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Wonder Woman: The Contest (Artemis) Paperback – April 1, 1995
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Here, at last, is a Wonder Woman that you could actually read to little children and not feel weird about it. No hitting or hyperviolence, no skimpy costumes, nobody getting tied up or bloodied. It's nice; too bad there's so little to follow it up with -- if these books get you hooked, the only place to go from here is either into the new books (which are violent and have WW wearing skimpy costumes) or reprints of the old 1940s WW, which were a bit cluttered and often featured a mildly kinky S&M subtext. In the 1980s, feminist writer-illustrator Trina Robbins had a short-lived run on WW that was also nice, but those books haven't been available for years. Apparently the publishing market finds no profit in or room for a Wonder Woman that isn't as lurid and violence-obsessed as all the other mainstream comics. Pity. But if you want something to balance the Spider-Man and Batman marketing juggernauts, these small-sized chapterbooks are a good option.
Book One, "The Contest", introduces Princess Diana and the Amazons of Paradise Island, and tells the story of how young Diana proved herself the strongest and wisest of all her people, becoming their champion and ambassador to the outside world. It is based on the first part of the historic "Wonder Woman" origin story, first published in "Sensation" comics in the 1940s. The story is continued in later volumes, and while the writing and layout are nice, you'll definitely wonder what happens next, so try to track down the other Jaffe books as well. (ReadThatAgain book reviews)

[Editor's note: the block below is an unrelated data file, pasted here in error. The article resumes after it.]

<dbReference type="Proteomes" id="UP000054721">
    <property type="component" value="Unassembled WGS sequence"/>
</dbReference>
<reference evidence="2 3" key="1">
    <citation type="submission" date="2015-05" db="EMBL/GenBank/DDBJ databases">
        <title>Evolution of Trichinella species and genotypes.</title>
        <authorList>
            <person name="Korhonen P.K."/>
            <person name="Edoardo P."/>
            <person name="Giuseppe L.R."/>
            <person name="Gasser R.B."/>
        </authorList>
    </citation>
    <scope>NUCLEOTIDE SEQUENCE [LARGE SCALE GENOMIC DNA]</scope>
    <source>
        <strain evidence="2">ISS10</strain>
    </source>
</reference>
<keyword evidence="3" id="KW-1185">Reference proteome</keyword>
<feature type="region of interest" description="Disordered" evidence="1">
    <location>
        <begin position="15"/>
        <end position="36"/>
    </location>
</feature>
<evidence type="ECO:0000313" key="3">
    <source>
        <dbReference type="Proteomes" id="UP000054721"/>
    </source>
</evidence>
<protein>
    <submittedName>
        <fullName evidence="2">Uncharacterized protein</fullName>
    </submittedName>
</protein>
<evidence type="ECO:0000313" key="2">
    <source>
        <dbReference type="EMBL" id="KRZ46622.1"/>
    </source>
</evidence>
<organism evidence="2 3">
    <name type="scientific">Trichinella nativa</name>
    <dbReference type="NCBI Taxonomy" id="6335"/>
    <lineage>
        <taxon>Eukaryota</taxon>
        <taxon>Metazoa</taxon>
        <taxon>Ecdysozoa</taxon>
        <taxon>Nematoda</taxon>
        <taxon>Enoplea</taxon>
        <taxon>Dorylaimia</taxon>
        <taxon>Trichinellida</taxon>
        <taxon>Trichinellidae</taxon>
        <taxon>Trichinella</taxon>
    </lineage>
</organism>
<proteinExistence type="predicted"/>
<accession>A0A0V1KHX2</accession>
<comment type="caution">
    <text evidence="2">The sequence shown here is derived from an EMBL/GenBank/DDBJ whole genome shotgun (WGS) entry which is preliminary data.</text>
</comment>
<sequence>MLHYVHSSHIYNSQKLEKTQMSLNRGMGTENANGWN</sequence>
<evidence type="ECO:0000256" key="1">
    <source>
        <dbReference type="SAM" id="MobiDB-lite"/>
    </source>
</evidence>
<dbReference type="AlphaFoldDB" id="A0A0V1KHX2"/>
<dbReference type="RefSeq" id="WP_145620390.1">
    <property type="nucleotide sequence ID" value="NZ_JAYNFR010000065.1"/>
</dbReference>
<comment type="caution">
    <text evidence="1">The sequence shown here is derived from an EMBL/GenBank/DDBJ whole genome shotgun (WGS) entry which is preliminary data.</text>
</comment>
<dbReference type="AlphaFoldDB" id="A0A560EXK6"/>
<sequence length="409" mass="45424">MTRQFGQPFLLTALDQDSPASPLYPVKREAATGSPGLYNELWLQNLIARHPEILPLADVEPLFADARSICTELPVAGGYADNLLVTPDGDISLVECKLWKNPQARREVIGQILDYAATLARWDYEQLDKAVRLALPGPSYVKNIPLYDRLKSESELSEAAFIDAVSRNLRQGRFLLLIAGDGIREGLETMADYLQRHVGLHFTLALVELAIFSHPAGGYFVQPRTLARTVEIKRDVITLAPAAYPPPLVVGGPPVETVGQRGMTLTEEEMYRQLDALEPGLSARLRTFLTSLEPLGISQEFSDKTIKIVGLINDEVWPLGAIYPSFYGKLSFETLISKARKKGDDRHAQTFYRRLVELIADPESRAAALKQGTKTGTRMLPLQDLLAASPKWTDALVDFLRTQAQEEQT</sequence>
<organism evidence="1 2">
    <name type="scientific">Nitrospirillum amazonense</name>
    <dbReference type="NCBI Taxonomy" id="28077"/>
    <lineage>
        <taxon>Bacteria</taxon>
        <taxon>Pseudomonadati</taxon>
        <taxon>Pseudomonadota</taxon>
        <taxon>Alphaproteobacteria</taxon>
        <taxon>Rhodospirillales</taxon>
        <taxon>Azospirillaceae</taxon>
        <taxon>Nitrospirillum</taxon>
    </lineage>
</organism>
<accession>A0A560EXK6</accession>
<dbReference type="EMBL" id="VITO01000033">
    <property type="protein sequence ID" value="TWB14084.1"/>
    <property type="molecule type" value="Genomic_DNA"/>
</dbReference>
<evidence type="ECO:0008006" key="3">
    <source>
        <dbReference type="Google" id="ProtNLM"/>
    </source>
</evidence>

I really enjoyed reading this particular book as an origin story for Wonder Woman.
Diana returns to Themyscira and it seems that her mother, Hippolyta (queen of the Amazons), thinks she is no longer fit to serve the role of Wonder Woman. Hippolyta says Diana has failed to positively act upon the most important role of Wonder Woman, fighting to end all acts of hate on Earth. As a result, a contest is held in which every Amazon is invited to compete to become the new Wonder Woman.
The story is very well-written by William Messner-Loebs. Here, he has given the characters of Diana and the Amazons a little depth. They have believable emotions, and not once does the story escape into camp. The only downside is that once the contest ends nothing seems to make sense. If you are not an avid reader of Wonder Woman and know nothing of her supporting characters, then the last ten pages of this book will be confusing. Hawkman appears, too, out of nowhere; I guess, his point was supposed to be revealed in later issues.
The art is absolutely incredible. The panels are fast and exciting, and the Amazons are depicted as strong but delicate, sexy but independent ... except for the many panels of "rears-in-the-air." These are just a little too blatantly sexual. They are unnecessary because the Amazons are just as sexy without having to be drawn in such a manner. But, I'm sure most fanboys won't mind.
Buy the book if you are looking for a great Wonder Woman story with the perfect balance of story and art, but don't expect an intro that explains what has happened up to this point.